2) The Natures Way (a fantastic source for live mealworms to feed the birds) is offering 10% off their regular pricing through march 2014. After March they will evaluate and will see about continuing the discount. To receive this discount you will have to either call or email in your order and tell them that you are a member of Loudoun Wildlife Conservancy. Any orders placed on their website WILL NOT BE ELIGIBLE for the discount. The company is in the process of having a new website built and hopefully the new one will be able to do such discounts, but for now the discount is only possible through phone or email. Visit The Nature’s Way here to see their products.

Other discounts already in place for our members are:

Abernethy & Spencer in Purcellville which is selling native plants for your garden. Show your 2014 member card to receive a 10% discount

The Bird Feeder in Reston – a full suite of birding gear from books to gifts to seeds and feeders. Show your 2014 member card to receive your 10% discount there too!

If you have not yet joined or renewed for 2014, please do – we need you! Upon joining or renewing we’ll send you your 2014 membership card and thank you letter. If you are not sure if you renewed/joined for 2014, send us an email – we’re happy to check on it for you.

Memberships start at just $20 for the year! All donation levels are welcome.
- $20 Individual Membership
- $30 Family Membership
- $200 Individual Lifetime
- $300 Family Lifetime

Send us your suggestions for other local businesses that you’d like to see us ask for member discounts. We see this as not only a great member benefit but also a great link between our mission and the local business community.

Loudoun Wildlife Conservancy is a 501(c)3 and your contributions are tax deductible as allowed by the law.



Birding provides the best and worst of both  time and weather. Having ‘weathered’ the previous Sunday’s wet Central Loudoun Count, the Calmes Neck Count’s Sector 8 team started out at 5:00am, Sunday Jan 5th  near Round Hill.

We were thrilled as the sky was full of stars for the  five early risers trying to listen for owls despite the frigid weather. After stopping at several desolated locations with no results, we sought out the hospitality of Tabby Finch near Edgewood. Tabby’s porch light was a welcome sign as we pulled in and almost immediately were treated with the far off call of a Great Horned; after some warming coffee and snacks, we headed back out to her porch and were once again alerted to an owls call; this time the local resident Barred Owl.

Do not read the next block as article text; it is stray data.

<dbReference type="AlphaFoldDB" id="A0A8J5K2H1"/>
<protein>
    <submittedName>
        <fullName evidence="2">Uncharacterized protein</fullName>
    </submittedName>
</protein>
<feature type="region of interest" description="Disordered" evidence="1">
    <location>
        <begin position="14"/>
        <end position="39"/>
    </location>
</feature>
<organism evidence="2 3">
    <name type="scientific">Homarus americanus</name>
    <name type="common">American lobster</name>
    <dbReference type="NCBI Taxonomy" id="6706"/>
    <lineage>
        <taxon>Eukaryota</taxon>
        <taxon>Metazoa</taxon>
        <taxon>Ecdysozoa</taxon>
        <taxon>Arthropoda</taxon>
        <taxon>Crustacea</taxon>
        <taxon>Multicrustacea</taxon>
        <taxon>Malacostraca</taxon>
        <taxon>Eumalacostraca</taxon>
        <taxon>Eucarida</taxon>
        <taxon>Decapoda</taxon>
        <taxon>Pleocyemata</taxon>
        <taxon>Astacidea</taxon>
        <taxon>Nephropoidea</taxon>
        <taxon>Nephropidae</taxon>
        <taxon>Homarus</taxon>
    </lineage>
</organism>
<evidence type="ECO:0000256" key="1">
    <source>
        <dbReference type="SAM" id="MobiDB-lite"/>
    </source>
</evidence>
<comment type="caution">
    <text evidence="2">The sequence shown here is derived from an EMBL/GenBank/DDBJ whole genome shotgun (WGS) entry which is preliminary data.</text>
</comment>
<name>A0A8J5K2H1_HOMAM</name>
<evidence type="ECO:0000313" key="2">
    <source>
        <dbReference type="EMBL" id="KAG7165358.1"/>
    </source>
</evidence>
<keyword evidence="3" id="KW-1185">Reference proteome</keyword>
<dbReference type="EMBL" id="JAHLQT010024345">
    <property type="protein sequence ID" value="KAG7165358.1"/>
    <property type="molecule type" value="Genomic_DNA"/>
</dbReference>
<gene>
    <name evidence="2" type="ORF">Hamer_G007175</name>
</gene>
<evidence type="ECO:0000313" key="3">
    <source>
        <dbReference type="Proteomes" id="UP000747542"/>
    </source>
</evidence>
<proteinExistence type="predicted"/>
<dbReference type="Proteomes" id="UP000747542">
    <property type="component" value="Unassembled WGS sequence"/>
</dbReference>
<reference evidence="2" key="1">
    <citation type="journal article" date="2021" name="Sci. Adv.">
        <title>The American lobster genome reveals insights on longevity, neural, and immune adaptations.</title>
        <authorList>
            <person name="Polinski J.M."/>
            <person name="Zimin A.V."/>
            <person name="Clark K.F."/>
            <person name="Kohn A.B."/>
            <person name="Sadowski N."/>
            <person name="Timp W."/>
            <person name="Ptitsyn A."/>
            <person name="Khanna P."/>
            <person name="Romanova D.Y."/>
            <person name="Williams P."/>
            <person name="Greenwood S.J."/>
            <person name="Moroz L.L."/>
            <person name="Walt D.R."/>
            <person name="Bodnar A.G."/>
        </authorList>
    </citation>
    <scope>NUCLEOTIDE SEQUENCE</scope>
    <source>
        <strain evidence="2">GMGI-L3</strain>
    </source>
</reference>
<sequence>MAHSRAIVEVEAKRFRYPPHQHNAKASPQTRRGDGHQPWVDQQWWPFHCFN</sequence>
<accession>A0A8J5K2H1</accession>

After saying our goodbyes, the group headed out into the dark once again, traveling south along the back roads towards Round Hill where we met up with the rest of the team for a hearty breakfast at Tammy’s Diner.  Here we planned our strategy for the rest of the morning and chatted with the several local folks who came in for an early morning breakfast. After splitting the group into two teams we all set off once again to search for birds.

Of course, by this time it was just turning light enough to see them and our tabulations began to really grow—while the weather seemed to take a nose dive. Dawn arrived along with a sprinkle of rain-the latter of which continued to increase in intensity as the temperature rapidly dropped. By 11:45, after slipping and sliding on many back roads, ‘Team 2’ had completed their subsector, checked in with ‘Team 1’, and headed towards Anthony’s for lunch where  all were to rendezvous. Nice warm location, good lunch—but alas, no ‘Team 1’.

Thanks to cell phones we learned our colleagues vehicle was stranded, but they walking (and Gatoring )out a mile or so, and asked to be picked up. Yeah for all wheel drive vehicles. Following our reunion at Anthony’s we again attempted to continue the count; slipping and sliding as we drove back towards Round Hill.

Discretion finally took over from foolishness and we decided to terminate our efforts for the day. Despite  count totals of 41 species and 1841 individual birds being well below our average for Sector 8, everyone had an exciting, if not always enjoyable experience.

We vow to do better next year; hopefully be able to stay out longer and cover the entire area. Consider joining us next year; we always have a fun time, learn a little and enjoy both the company of friends and the scenery or western Loudoun.. Pictures of team one provided by Constance Chatfield-Taylor.


This just in from Natalie Pien:

Did you know that local Aldie resident and 350 Loudoun member, Jerry Stewart, will be participating in the 3000 mile Great  March for Climate Action (‎, beginning on March 1, 2014 in Los Angeles, CA and ending 8 months later in Washington, D. C. ?  

Come & meet this unique individual!  350 Loudoun and Sustainable Loudoun will be hosting a send off for Jerry, details below.  

Jerry will be fund raising for his march ($20 per day) and will be presented with solar gear for energy for his communication and marching needs from a local business, ZOETHAN (  

Please help spread the word.  RSVP to 350 Loudoun FaceBook page ( so that the number of attendees can be determined.

What: A Loudoun Send-off for the Great March for Climate Action.

When: Friday, February 7, 2014

Where: Vintage 50, 50 Catoctin Cir. N.E. #100, Leesburg, VA (food & beverage available for purchase)

Why: Meet Jerry & learn why he will be walking 8 months a distance of 3000 miles across the U.S.


How’d you like that polar vortex? If there was ever a time to talk about the weather it’d be this year!

With all the highs and lows there’s a lot to talk about and Kevin Ambrose is the expert to lead a great discussion and share some cool stories! (so to speak)

Join us for this free program!

Morven_woods_20131215What’s Up With Washington Weather? ― Thursday, January 30, 7:00 p.m., Morven Park.

Join us for a talk about weather. Author Kevin Ambrose will provide an explanation of changing local weather patterns.

The program will cover the past three centuries of local weather, including blizzards, cold waves, thunderstorms, tornadoes, hurricanes, floods and heat waves.

Kevin is the author of two books:
- Washington Weather
- The Knickerbocker Storm

Registration required: Sign Up Online; Questions: contact Jill Miller at